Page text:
Oct 2, 2022
Climbing Conditions: 101
That sweet southern sandstone can be a real fickle lady.
In the O.G. Horse Pens 40 guidebook, Adam Henry explained that the notoriously sandbagged grades are tuned for ideal conditions and perfect beta. This is, obviously, the purest way for the rock to tell us its true number grade (i.e. subtract 2 V-grades from all boulder problems).
And yet, a solid rain shower, some gusty winds and a timely cold front really can make those greasy slopers feel like sticky jugs.
Let’s skip the friction coefficients and geology and ask the obvious question:
Is the rock wet?
>tl;dr climbing weather conditions are 99% about how wet that particular condition makes the rock.
Rain isn’t always our natural enemy; rain showers clean grease and chalk off the rock naturally, without the need for pressure washers and brushes. If I were to dream up the perfect weather conditions for southern sandstone, a well-timed shower right before the trip is definitely primo.
Of course, precipitation is easy enough to read from a forecast. What we actually want to learn is how long it will take for wet rock to dry.
Here’s the single most useful indicator of wet rock I was ever told: on the drive up the mountain, if the road is still wet the closer you get to the parking lot, the rock is probably still wet. Obviously puddles are too wet, but ideally those dark, damp spots would be on their way to drying out, too.
Porosity and Permeability in Rock Climbing
Water retention of rock is usually discussed in terms of how porous or how permeable the rock is. Porous rock holds water like a sponge; impermeable rock doesn’t let the water penetrate well, so it remains on the surface.
That last one sounds like a bad deal for climbing, but it could mean the water will find it’s way out quicker. Porous rock, like sandstone, might be dry on the surface while retaining water internally, which makes it highly susceptible to flaking and damage. Certain places like Red Rock Canyon strictly prohibit climbing for day(s) after a rain shower, lest ye risk permanently destroying a classic jug or a crimpy flake. Always respect the local etiquette and if in doubt, pull down not out.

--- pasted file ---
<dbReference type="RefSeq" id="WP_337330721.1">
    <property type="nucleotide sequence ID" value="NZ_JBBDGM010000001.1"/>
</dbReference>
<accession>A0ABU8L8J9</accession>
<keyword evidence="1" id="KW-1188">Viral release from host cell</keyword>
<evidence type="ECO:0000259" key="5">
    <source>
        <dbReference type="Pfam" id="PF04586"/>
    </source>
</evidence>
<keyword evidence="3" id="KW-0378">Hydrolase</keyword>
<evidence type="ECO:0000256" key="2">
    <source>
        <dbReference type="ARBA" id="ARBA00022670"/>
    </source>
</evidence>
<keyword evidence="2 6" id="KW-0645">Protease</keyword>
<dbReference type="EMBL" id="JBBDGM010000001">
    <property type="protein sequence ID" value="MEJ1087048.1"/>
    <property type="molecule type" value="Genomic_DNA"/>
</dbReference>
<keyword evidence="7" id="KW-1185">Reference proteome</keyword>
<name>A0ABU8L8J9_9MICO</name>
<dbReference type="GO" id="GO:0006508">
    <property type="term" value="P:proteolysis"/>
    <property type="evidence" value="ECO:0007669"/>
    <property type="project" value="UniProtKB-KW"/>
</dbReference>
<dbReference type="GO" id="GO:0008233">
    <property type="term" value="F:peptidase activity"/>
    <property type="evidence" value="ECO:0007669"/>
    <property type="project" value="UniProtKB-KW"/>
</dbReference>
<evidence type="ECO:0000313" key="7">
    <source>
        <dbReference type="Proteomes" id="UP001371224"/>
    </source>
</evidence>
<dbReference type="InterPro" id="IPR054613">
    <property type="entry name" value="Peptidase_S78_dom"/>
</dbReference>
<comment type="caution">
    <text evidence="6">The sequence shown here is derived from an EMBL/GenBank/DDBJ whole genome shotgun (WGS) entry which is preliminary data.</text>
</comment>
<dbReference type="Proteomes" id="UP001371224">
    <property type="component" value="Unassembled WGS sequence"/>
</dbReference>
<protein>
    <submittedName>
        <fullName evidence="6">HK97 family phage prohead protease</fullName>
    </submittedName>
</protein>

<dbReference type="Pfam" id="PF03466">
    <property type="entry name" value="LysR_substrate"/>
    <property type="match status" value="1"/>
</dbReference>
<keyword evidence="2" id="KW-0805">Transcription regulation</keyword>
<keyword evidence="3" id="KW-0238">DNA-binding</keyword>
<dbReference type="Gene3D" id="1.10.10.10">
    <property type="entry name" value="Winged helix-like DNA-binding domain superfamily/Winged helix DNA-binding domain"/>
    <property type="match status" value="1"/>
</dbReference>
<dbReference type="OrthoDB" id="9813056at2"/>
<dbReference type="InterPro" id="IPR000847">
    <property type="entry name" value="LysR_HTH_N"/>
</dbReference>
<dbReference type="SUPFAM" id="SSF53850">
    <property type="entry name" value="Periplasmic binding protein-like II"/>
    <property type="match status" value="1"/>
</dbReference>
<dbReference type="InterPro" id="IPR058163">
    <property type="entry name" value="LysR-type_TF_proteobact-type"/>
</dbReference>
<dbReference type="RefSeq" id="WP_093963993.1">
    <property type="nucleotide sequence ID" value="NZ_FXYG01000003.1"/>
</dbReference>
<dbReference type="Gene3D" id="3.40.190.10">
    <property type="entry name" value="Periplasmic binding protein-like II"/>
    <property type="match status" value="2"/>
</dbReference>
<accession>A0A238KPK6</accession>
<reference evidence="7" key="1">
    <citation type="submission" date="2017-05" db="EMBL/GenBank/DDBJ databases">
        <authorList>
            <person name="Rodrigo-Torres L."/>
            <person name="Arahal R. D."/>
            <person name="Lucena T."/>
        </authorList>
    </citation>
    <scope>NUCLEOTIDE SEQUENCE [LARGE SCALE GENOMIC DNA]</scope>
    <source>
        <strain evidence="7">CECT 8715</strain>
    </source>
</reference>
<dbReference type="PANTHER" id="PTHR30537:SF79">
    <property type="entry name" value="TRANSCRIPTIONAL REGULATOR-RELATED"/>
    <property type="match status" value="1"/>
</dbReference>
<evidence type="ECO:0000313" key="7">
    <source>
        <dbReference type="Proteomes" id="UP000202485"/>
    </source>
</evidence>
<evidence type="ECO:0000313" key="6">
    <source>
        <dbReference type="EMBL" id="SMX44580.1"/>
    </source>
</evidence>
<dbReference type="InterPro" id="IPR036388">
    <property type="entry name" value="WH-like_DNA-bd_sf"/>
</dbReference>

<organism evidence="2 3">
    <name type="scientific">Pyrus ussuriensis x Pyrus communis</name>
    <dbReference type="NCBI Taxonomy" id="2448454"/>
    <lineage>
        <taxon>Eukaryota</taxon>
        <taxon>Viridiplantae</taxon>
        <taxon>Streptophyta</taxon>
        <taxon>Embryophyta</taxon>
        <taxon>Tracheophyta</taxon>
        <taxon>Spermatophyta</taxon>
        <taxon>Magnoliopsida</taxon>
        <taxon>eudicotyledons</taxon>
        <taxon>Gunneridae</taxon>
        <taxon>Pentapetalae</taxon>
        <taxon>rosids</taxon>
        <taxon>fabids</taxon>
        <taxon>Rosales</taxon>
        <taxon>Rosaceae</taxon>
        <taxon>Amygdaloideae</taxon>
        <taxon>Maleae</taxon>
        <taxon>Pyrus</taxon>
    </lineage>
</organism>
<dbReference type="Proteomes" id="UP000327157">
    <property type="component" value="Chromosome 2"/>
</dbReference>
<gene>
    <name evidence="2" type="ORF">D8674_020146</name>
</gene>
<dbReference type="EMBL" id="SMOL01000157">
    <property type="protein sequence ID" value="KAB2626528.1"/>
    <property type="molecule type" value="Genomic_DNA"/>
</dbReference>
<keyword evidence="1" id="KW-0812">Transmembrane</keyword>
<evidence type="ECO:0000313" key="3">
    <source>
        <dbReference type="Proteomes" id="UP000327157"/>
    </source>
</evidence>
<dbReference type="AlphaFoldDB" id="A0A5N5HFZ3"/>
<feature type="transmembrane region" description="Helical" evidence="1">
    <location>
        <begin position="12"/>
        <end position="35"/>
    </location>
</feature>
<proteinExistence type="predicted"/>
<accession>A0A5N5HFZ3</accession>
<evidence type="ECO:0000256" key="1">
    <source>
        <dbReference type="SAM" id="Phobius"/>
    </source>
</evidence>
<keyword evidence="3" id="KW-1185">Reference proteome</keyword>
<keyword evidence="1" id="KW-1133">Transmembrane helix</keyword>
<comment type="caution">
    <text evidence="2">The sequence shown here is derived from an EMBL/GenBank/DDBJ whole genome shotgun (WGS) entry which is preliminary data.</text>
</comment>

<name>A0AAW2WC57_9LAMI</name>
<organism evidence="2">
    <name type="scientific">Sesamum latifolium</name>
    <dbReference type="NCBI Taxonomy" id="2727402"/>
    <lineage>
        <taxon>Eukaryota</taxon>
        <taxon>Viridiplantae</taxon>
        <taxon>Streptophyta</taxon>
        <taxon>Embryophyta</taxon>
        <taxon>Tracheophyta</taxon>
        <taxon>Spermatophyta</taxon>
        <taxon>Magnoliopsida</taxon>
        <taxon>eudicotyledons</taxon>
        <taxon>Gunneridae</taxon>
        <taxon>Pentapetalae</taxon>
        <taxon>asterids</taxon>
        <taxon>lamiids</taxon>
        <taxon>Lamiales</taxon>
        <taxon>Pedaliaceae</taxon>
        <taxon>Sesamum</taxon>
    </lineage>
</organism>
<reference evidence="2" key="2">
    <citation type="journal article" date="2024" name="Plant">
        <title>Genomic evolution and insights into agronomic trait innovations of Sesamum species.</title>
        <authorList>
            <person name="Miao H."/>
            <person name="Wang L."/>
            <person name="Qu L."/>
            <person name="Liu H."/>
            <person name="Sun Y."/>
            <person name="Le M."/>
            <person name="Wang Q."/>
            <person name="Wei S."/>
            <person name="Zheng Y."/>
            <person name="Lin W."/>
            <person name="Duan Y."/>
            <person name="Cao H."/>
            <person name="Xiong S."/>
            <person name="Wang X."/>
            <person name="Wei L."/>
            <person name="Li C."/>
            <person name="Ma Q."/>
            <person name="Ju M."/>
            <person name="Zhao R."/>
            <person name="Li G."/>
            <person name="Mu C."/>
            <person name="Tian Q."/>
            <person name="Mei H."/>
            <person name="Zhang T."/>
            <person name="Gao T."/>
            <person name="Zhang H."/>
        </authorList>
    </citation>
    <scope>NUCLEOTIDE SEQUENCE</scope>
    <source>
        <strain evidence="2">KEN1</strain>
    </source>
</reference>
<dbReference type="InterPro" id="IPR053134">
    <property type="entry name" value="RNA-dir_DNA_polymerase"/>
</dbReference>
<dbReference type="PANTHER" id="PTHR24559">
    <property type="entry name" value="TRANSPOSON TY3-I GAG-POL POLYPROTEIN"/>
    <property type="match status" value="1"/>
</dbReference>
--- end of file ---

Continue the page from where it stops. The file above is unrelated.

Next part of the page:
Air wetness incurs rock wetness; but counter-intuitively, drier isn’t always better. This research suggests that fingertips have the best friction when conditions are dry, but not too dry.
If conditions are too dry, it’s a perfect opportunity to look super sick, and get a little moisture on the fingertips, via the french [sic] blow (SFW):
If the first day of your trip does get some unfortunate rain clouds, your best chance is to hope for strong, sustained winds to blow-dry the rock. If the proj is high up on a mountain or particularly exposed, you might expect more wind than usual.
Average wind speeds probably mean faster moving clouds, which means conditions could change faster. Higher gust speeds might mean a lucky gust or two could really speed up the entire drying process. However, in a crag with lots of tall vegetation, gusts of wind rattle the leaves every now and then and shower the rocks below; it’s hard to say for certain what the effects could be, but I’m generally bullish on strong winds.
So, why are cold temps better for climbing? The most important reason is summed up by humidity’s less-popular step-brother, Dewey point.
In short, warmer air can hold more water (as vapor). Dew point (°F) takes this into account, and therefore can more accurately compare the amount of air-wetness on any given day than relative humidity.
For example, if Tuesday and Wednesday have the same apparent temperature of 70°F, you can directly compare their relative humidity values, since they’re relative to a given temperature.
Otherwise, cool air at 50% water capacity (i.e. humidity) will always hold less water than warm air at 50% capacity. That’s why dew point is crucial for comparing different days and different crags.
Frankly, the worst part about climbing in the ice-cold is taking off warm, wool socks and jamming my feet in some stiff, undersized lady slippers (I have a slim mid-sole). That’s why
Fresh Tips #2: in cold temps, stash your climbing shoes in your jacket for the approach. When you get to the proj they’ll be toasty from your body heat, and warmed up and ready for climbing.
Some people do the Lion’s Breath, blow-hot-moist-air thing into the shoe, and that’s cool, too. I guess.
Did you know that rubber traditionally comes from trees?
But, most modern climbing shoes are made from synthetic compounds and blends
… that are synthesized from petroleum byproducts?
Anyway, rubber sticky == climb good. This excellent article about friction and climbing says that climbing shoe manufacturers intentionally design their rubber compounds to reach optimal senditude between 0° and 5°C (32° - 41°F), simply because you sweat the least in that range.
Sweat (& Blood & Tears)
Lower temps mean your tips will probably sweat less. That’s all. Climbing shoe manufacturers apparently picked 0-5°C for optimal rubber performance because that’s the Goldilocks temperature for our hands: cold enough to prevent sweating, but not so cold that you can’t warm up.
Fresh Tips #3: when my V-crusher buddy arrives at the boulder field, he’s already chalking and warming up his hands. That way, if he starts feeling some holds on the way to the proj, he’s not leaving behind grease bombs. Legend.
More in-depth analysis is sure to come. But most climbers will benefit from the single, unsurprising takeaway that crispy climbing conditions are mostly about wetness.
Find crispy condies and more at rockclimate.com.